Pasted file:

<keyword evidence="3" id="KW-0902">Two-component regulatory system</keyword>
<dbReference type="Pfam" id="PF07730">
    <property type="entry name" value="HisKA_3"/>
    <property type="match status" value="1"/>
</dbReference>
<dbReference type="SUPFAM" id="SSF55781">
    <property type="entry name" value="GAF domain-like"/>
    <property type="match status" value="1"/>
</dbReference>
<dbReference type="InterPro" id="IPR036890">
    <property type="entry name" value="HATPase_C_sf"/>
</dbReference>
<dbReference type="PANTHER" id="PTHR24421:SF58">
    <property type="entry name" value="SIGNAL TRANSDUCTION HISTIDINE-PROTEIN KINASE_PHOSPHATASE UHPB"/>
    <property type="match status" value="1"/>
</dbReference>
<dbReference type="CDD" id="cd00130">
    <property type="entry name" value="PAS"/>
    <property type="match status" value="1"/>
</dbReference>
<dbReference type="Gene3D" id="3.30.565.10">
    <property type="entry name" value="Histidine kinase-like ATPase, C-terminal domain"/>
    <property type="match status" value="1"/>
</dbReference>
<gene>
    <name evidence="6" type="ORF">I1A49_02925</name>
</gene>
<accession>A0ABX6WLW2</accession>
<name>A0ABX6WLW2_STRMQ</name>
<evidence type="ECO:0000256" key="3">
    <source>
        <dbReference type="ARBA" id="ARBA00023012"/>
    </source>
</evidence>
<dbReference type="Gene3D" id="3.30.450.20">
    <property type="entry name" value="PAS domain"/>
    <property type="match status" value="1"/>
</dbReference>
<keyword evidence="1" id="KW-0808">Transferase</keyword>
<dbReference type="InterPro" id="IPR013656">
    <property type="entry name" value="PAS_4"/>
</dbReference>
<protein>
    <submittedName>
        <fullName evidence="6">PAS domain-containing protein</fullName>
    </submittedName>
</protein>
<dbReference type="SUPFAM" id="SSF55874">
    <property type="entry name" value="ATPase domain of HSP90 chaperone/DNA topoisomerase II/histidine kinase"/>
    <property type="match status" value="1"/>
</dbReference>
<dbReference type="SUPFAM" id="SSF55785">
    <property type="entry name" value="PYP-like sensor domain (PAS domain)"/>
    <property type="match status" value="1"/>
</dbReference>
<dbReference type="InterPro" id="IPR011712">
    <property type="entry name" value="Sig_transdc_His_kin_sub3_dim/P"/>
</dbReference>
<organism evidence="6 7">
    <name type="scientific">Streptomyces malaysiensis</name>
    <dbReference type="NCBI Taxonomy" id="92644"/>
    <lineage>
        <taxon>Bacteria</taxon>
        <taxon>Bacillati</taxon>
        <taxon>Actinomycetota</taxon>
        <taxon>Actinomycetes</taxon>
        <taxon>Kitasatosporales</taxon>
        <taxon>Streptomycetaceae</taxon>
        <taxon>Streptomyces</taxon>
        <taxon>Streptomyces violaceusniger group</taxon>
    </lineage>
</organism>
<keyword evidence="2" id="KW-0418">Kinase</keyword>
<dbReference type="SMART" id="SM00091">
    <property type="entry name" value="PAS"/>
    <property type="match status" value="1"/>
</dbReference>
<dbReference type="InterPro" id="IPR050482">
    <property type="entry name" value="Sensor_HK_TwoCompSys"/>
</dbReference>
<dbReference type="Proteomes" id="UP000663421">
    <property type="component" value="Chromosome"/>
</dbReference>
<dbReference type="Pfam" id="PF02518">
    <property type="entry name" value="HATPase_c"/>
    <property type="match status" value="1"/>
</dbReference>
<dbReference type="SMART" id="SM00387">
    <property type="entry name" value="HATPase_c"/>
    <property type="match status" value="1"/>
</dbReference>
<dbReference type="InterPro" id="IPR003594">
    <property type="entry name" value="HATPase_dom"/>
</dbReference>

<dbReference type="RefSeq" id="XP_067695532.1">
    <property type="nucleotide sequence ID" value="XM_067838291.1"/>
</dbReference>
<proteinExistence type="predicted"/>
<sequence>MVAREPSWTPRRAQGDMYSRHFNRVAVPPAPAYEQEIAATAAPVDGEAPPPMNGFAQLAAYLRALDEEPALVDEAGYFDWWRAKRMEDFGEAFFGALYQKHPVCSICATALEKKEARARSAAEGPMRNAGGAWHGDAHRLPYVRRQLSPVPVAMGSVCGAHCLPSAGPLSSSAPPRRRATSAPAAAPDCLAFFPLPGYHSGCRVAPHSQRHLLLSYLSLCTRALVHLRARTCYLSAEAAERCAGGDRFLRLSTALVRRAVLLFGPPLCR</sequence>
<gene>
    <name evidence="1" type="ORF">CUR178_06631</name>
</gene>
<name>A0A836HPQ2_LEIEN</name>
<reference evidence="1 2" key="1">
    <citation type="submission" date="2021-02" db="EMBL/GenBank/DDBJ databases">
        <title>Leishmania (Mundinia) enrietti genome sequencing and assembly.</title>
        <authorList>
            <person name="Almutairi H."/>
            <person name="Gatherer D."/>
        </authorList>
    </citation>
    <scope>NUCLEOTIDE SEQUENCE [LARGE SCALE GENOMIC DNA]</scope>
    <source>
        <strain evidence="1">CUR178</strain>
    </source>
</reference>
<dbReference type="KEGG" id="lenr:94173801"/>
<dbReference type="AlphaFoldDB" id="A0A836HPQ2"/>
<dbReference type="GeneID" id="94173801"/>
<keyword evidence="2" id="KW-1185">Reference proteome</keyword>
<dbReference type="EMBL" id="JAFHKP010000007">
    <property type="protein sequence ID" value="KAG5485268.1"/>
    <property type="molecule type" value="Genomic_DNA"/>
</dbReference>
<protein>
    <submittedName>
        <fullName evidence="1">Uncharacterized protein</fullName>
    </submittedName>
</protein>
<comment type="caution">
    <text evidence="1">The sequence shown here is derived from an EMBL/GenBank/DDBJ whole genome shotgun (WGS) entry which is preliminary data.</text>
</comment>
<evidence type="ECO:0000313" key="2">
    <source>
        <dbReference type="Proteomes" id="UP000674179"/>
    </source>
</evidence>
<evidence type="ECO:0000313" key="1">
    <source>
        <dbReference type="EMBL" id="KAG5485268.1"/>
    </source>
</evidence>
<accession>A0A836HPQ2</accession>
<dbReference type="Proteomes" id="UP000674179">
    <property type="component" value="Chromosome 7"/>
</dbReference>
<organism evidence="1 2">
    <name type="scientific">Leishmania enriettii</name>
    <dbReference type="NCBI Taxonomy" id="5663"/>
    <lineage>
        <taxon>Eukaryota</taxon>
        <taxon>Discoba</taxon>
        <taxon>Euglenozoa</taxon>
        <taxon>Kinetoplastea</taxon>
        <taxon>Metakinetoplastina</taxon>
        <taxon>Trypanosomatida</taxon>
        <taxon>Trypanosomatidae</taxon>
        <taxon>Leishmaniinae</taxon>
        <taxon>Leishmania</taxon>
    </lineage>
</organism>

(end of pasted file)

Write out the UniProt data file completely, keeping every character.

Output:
<keyword evidence="3" id="KW-0902">Two-component regulatory system</keyword>
<dbReference type="Pfam" id="PF07730">
    <property type="entry name" value="HisKA_3"/>
    <property type="match status" value="1"/>
</dbReference>
<dbReference type="SUPFAM" id="SSF55781">
    <property type="entry name" value="GAF domain-like"/>
    <property type="match status" value="1"/>
</dbReference>
<dbReference type="InterPro" id="IPR036890">
    <property type="entry name" value="HATPase_C_sf"/>
</dbReference>
<dbReference type="PANTHER" id="PTHR24421:SF58">
    <property type="entry name" value="SIGNAL TRANSDUCTION HISTIDINE-PROTEIN KINASE_PHOSPHATASE UHPB"/>
    <property type="match status" value="1"/>
</dbReference>
<dbReference type="CDD" id="cd00130">
    <property type="entry name" value="PAS"/>
    <property type="match status" value="1"/>
</dbReference>
<dbReference type="Gene3D" id="3.30.565.10">
    <property type="entry name" value="Histidine kinase-like ATPase, C-terminal domain"/>
    <property type="match status" value="1"/>
</dbReference>
<gene>
    <name evidence="6" type="ORF">I1A49_02925</name>
</gene>
<accession>A0ABX6WLW2</accession>
<name>A0ABX6WLW2_STRMQ</name>
<evidence type="ECO:0000256" key="3">
    <source>
        <dbReference type="ARBA" id="ARBA00023012"/>
    </source>
</evidence>
<dbReference type="Gene3D" id="3.30.450.20">
    <property type="entry name" value="PAS domain"/>
    <property type="match status" value="1"/>
</dbReference>
<keyword evidence="1" id="KW-0808">Transferase</keyword>
<dbReference type="InterPro" id="IPR013656">
    <property type="entry name" value="PAS_4"/>
</dbReference>
<protein>
    <submittedName>
        <fullName evidence="6">PAS domain-containing protein</fullName>
    </submittedName>
</protein>
<dbReference type="SUPFAM" id="SSF55874">
    <property type="entry name" value="ATPase domain of HSP90 chaperone/DNA topoisomerase II/histidine kinase"/>
    <property type="match status" value="1"/>
</dbReference>
<dbReference type="SUPFAM" id="SSF55785">
    <property type="entry name" value="PYP-like sensor domain (PAS domain)"/>
    <property type="match status" value="1"/>
</dbReference>
<dbReference type="InterPro" id="IPR011712">
    <property type="entry name" value="Sig_transdc_His_kin_sub3_dim/P"/>
</dbReference>
<organism evidence="6 7">
    <name type="scientific">Streptomyces malaysiensis</name>
    <dbReference type="NCBI Taxonomy" id="92644"/>
    <lineage>
        <taxon>Bacteria</taxon>
        <taxon>Bacillati</taxon>
        <taxon>Actinomycetota</taxon>
        <taxon>Actinomycetes</taxon>
        <taxon>Kitasatosporales</taxon>
        <taxon>Streptomycetaceae</taxon>
        <taxon>Streptomyces</taxon>
        <taxon>Streptomyces violaceusniger group</taxon>
    </lineage>
</organism>
<keyword evidence="2" id="KW-0418">Kinase</keyword>
<dbReference type="SMART" id="SM00091">
    <property type="entry name" value="PAS"/>
    <property type="match status" value="1"/>
</dbReference>
<dbReference type="InterPro" id="IPR050482">
    <property type="entry name" value="Sensor_HK_TwoCompSys"/>
</dbReference>
<dbReference type="Proteomes" id="UP000663421">
    <property type="component" value="Chromosome"/>
</dbReference>
<dbReference type="Pfam" id="PF02518">
    <property type="entry name" value="HATPase_c"/>
    <property type="match status" value="1"/>
</dbReference>
<dbReference type="SMART" id="SM00387">
    <property type="entry name" value="HATPase_c"/>
    <property type="match status" value="1"/>
</dbReference>
<dbReference type="InterPro" id="IPR003594">
    <property type="entry name" value="HATPase_dom"/>
</dbReference>

<dbReference type="RefSeq" id="XP_067695532.1">
    <property type="nucleotide sequence ID" value="XM_067838291.1"/>
</dbReference>
<proteinExistence type="predicted"/>
<sequence>MVAREPSWTPRRAQGDMYSRHFNRVAVPPAPAYEQEIAATAAPVDGEAPPPMNGFAQLAAYLRALDEEPALVDEAGYFDWWRAKRMEDFGEAFFGALYQKHPVCSICATALEKKEARARSAAEGPMRNAGGAWHGDAHRLPYVRRQLSPVPVAMGSVCGAHCLPSAGPLSSSAPPRRRATSAPAAAPDCLAFFPLPGYHSGCRVAPHSQRHLLLSYLSLCTRALVHLRARTCYLSAEAAERCAGGDRFLRLSTALVRRAVLLFGPPLCR</sequence>
<gene>
    <name evidence="1" type="ORF">CUR178_06631</name>
</gene>
<name>A0A836HPQ2_LEIEN</name>
<reference evidence="1 2" key="1">
    <citation type="submission" date="2021-02" db="EMBL/GenBank/DDBJ databases">
        <title>Leishmania (Mundinia) enrietti genome sequencing and assembly.</title>
        <authorList>
            <person name="Almutairi H."/>
            <person name="Gatherer D."/>
        </authorList>
    </citation>
    <scope>NUCLEOTIDE SEQUENCE [LARGE SCALE GENOMIC DNA]</scope>
    <source>
        <strain evidence="1">CUR178</strain>
    </source>
</reference>
<dbReference type="KEGG" id="lenr:94173801"/>
<dbReference type="AlphaFoldDB" id="A0A836HPQ2"/>
<dbReference type="GeneID" id="94173801"/>
<keyword evidence="2" id="KW-1185">Reference proteome</keyword>
<dbReference type="EMBL" id="JAFHKP010000007">
    <property type="protein sequence ID" value="KAG5485268.1"/>
    <property type="molecule type" value="Genomic_DNA"/>
</dbReference>
<protein>
    <submittedName>
        <fullName evidence="1">Uncharacterized protein</fullName>
    </submittedName>
</protein>
<comment type="caution">
    <text evidence="1">The sequence shown here is derived from an EMBL/GenBank/DDBJ whole genome shotgun (WGS) entry which is preliminary data.</text>
</comment>
<evidence type="ECO:0000313" key="2">
    <source>
        <dbReference type="Proteomes" id="UP000674179"/>
    </source>
</evidence>
<evidence type="ECO:0000313" key="1">
    <source>
        <dbReference type="EMBL" id="KAG5485268.1"/>
    </source>
</evidence>
<accession>A0A836HPQ2</accession>
<dbReference type="Proteomes" id="UP000674179">
    <property type="component" value="Chromosome 7"/>
</dbReference>
<organism evidence="1 2">
    <name type="scientific">Leishmania enriettii</name>
    <dbReference type="NCBI Taxonomy" id="5663"/>
    <lineage>
        <taxon>Eukaryota</taxon>
        <taxon>Discoba</taxon>
        <taxon>Euglenozoa</taxon>
        <taxon>Kinetoplastea</taxon>
        <taxon>Metakinetoplastina</taxon>
        <taxon>Trypanosomatida</taxon>
        <taxon>Trypanosomatidae</taxon>
        <taxon>Leishmaniinae</taxon>
        <taxon>Leishmania</taxon>
    </lineage>
</organism>